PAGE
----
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Christian Y

Silence. Except for the swishes and crunches of my board hitting the snow and ice on my way down the mountain. Frozen pellets sting the part of my face left uncovered around my goggles. I am sure this is as close to flying one can get. This is my happy place, the place where I feel strong, free, and content. I bend my knees and raise my arms as I travel through the air, and reflect on the freedom and confidence that comes with snowboarding. I didn’t always have this confidence on the mountain or life, until I started participating in the Mountain Dew Vertical Challenge (MDVC).  That’s when things turned around for me.

The Mountain Dew Vertical Challenge is a big fundraiser that raises money for the Make-A-Wish foundation. The event features races for different age groups, and the top three winners from each age group travel to New Hampshire or Vermont for the Championship. While the races occur on the slopes, in the lodge, some members of the crew sell raffle tickets to raise funds to grant wishes for those with terminal illness. The prizes from the raffles include skis, snowboards, t-shirts, and other fun items. Participating in and fundraising for these events over the years gave me a feeling of self-worth & community, leading to the confidence I have today.  Many years ago I showed up to one of the events discouraged. The DewCrew wrapped themselves  around me and I left encouraged. I have participated for many years in the MDVC. In addition to participating in today’s race, I raise money for this event every year and volunteer year-round for other local Male-a-Wish fundraisers, leading up to the Challenge. Whether I’m setting up booths, raising money or handing out t-shirts, I feel exhilarated.  This feeling has lead me to volunteer and give back to other organizations as well.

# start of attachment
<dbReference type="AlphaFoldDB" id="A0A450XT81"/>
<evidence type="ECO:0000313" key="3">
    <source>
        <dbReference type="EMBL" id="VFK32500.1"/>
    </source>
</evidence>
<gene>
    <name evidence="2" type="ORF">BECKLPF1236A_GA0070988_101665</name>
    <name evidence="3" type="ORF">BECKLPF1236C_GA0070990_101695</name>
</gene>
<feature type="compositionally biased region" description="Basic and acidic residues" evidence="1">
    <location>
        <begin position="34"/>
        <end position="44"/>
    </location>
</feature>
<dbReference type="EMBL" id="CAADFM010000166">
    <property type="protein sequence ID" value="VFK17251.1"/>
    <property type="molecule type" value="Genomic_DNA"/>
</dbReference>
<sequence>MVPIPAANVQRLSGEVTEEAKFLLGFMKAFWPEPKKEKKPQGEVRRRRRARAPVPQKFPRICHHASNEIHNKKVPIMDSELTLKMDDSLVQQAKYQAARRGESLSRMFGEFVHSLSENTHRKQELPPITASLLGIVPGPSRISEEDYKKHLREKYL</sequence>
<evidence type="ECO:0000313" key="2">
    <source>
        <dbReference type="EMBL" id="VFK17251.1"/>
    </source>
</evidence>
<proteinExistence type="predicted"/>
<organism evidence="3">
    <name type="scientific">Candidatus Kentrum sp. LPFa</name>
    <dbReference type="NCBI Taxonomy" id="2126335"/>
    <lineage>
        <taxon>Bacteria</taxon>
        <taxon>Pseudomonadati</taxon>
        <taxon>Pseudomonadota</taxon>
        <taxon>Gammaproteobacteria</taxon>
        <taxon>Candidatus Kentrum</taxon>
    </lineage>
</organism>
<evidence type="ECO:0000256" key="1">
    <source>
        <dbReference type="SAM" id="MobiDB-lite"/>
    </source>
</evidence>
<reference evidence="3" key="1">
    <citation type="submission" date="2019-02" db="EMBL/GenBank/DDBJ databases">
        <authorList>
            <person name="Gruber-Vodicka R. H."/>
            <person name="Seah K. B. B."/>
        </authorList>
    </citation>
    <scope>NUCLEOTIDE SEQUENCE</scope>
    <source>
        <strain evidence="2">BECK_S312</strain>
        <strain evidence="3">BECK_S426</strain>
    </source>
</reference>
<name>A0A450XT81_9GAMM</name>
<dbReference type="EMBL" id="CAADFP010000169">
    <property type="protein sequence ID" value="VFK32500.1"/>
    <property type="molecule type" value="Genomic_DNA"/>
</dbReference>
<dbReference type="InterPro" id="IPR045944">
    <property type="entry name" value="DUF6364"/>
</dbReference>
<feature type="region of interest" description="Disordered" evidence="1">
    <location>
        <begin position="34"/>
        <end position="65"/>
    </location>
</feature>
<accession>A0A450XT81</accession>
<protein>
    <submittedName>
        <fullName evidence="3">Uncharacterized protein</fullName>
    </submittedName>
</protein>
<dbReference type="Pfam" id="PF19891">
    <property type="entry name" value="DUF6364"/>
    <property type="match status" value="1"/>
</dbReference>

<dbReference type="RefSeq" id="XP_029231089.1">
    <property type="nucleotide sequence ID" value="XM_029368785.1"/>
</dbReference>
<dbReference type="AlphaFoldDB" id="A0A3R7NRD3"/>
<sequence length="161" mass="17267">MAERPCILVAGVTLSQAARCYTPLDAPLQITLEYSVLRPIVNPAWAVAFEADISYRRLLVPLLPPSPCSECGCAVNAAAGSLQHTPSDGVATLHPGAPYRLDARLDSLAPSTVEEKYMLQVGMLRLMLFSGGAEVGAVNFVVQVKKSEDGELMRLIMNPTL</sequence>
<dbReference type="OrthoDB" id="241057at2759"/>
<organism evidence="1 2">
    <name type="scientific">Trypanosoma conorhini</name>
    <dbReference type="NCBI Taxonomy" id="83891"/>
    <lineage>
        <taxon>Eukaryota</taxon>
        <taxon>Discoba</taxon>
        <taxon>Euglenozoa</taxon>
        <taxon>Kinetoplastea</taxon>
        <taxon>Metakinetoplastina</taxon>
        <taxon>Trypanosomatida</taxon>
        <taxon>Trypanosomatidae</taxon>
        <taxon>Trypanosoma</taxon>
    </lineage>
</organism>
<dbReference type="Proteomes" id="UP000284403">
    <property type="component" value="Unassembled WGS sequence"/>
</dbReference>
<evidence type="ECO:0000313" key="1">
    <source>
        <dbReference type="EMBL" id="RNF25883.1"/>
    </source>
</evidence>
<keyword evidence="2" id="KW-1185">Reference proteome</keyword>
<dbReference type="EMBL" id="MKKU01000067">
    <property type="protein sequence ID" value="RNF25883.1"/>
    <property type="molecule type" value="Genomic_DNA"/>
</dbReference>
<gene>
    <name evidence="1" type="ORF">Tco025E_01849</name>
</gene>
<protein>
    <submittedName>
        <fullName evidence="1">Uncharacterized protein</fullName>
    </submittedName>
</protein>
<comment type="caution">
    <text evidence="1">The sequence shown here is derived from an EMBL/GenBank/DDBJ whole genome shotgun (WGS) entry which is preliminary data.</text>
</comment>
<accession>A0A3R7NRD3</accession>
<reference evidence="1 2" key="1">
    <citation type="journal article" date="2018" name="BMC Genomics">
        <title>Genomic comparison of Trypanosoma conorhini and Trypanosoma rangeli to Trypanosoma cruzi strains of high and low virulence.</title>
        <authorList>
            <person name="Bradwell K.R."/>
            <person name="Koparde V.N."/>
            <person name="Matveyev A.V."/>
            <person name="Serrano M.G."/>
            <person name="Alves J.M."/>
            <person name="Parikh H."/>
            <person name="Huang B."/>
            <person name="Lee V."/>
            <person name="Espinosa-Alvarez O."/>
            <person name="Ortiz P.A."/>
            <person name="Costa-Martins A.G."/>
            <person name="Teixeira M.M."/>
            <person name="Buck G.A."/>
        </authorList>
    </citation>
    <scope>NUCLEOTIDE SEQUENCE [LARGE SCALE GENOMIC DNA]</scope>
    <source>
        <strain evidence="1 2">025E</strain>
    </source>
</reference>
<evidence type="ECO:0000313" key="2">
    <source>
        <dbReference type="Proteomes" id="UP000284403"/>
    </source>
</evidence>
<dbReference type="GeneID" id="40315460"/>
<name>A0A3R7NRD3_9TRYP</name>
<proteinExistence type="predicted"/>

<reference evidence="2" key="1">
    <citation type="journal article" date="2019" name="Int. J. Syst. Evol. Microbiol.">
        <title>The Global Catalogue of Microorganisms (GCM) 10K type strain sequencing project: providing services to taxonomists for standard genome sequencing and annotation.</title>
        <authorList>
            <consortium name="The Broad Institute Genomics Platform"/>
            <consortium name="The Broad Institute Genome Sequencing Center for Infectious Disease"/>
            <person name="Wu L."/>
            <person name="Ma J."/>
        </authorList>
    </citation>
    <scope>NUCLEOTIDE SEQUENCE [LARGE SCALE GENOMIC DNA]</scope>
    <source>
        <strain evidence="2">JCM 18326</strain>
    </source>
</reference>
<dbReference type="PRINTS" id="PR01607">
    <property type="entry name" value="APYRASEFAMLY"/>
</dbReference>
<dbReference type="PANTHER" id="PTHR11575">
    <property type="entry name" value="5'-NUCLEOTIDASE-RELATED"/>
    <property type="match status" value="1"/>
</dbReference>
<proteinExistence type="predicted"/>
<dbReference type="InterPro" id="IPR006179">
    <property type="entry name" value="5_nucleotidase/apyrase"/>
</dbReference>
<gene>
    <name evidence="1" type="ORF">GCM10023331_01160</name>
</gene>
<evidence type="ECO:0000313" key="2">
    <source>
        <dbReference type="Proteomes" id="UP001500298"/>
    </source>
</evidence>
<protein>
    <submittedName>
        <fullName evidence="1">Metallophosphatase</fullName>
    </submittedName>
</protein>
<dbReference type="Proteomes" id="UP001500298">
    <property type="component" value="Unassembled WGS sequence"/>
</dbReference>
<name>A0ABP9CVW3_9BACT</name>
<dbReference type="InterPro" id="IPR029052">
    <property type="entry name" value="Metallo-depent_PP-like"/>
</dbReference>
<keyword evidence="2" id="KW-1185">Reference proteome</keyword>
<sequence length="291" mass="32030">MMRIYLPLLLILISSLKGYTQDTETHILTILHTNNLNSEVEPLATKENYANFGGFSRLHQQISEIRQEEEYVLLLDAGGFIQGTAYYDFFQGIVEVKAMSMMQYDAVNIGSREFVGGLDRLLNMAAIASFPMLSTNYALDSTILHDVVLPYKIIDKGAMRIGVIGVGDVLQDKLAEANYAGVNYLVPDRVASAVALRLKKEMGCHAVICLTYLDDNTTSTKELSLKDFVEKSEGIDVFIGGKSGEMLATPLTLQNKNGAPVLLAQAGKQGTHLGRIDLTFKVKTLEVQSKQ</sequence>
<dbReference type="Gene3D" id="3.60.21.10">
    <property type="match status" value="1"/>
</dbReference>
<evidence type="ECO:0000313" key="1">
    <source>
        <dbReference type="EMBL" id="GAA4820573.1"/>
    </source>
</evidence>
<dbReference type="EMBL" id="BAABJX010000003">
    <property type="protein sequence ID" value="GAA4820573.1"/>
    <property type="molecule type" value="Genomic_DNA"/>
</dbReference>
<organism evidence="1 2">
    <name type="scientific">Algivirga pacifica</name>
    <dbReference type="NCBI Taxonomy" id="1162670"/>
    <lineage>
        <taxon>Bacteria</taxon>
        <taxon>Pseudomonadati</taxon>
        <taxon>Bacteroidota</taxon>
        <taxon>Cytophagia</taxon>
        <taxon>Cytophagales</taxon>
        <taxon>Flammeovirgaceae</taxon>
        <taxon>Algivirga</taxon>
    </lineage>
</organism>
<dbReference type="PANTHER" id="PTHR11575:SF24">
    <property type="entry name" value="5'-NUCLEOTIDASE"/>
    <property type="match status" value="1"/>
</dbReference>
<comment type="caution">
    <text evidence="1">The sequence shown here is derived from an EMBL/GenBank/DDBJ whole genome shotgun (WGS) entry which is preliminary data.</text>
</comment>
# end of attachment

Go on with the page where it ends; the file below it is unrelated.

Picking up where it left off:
I’m more than halfway down the mountain and I smile under my red, black, and yellow bandanna, because I know today isn’t just about having fun. It’s about helping others. The more I smile the faster I go, swerving in and out of people going through the woods the same way I travel down the basketball court veering between the defenders. Now a varsity basketball player, I struggled in middle school socially and on the basketball court. But, with hard work, I improved my skills and made the varsity team as a freshman in high school. While basketball does not provide the level of exhilaration or time to reflect as snowboarding, it has helped me learn the value of hard work and the importance of teamwork.

The raffle will begin soon, so I decide to head down the double black diamond just for the thrill of it. Ending the day with a double black is how I like to do it because I love being challenged. On the slopes, in the gym, or in the classroom, I embrace challenge and work until I master the skill. I am not afraid of hard work and am eager to put in the extra time to acquire a new move, learn a new play or ace a hard test. I reach the bottom of the mountain and enter the lodge. The head of the Challenge  begins with a heartwarming story about a boy with cancer whose wish is to have a car. The money raised today enabled Make-A-Wish to fulfill his wish.

After the celebration settles down, we have just enough time to make one more run down the mountain before it’s over. I make my way to the lift and hop on. As I travel to the top of the mountain, satisfaction fills me, knowing I was a small part in making someone’s wish come true. Providing a fun distraction or bringing a bit of brightness into a dark time in one’s life does make a difference. My small part in such a huge task helps provide hope for a special wish and happiness for people with terminal illness.

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